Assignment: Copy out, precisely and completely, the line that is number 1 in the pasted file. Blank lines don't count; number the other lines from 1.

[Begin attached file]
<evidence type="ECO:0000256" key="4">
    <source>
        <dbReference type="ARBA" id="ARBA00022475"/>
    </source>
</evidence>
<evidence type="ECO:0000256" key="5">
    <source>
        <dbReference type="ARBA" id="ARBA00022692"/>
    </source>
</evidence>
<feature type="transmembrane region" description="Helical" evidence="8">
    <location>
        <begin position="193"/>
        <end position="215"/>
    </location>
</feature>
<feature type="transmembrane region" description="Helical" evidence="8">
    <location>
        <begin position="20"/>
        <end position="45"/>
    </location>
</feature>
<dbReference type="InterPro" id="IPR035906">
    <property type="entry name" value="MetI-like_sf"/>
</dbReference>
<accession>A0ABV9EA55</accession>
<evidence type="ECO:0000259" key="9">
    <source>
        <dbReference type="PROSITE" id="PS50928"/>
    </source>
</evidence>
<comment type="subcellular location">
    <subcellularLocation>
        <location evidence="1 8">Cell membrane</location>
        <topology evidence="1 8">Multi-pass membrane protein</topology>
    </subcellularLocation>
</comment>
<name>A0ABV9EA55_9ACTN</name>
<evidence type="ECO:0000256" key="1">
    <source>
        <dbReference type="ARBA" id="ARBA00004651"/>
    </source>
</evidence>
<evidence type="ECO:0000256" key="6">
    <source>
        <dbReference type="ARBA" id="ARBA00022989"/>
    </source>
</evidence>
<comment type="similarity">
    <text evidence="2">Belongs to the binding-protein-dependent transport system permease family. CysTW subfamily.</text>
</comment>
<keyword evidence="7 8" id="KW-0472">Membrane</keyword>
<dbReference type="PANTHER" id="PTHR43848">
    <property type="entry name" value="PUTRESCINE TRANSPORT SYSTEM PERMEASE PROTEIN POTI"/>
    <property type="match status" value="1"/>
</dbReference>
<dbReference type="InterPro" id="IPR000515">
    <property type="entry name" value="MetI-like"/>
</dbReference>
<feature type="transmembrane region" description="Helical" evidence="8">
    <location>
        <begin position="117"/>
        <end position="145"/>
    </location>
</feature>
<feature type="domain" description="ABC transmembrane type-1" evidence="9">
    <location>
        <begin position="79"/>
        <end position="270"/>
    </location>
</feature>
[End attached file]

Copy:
<evidence type="ECO:0000256" key="4">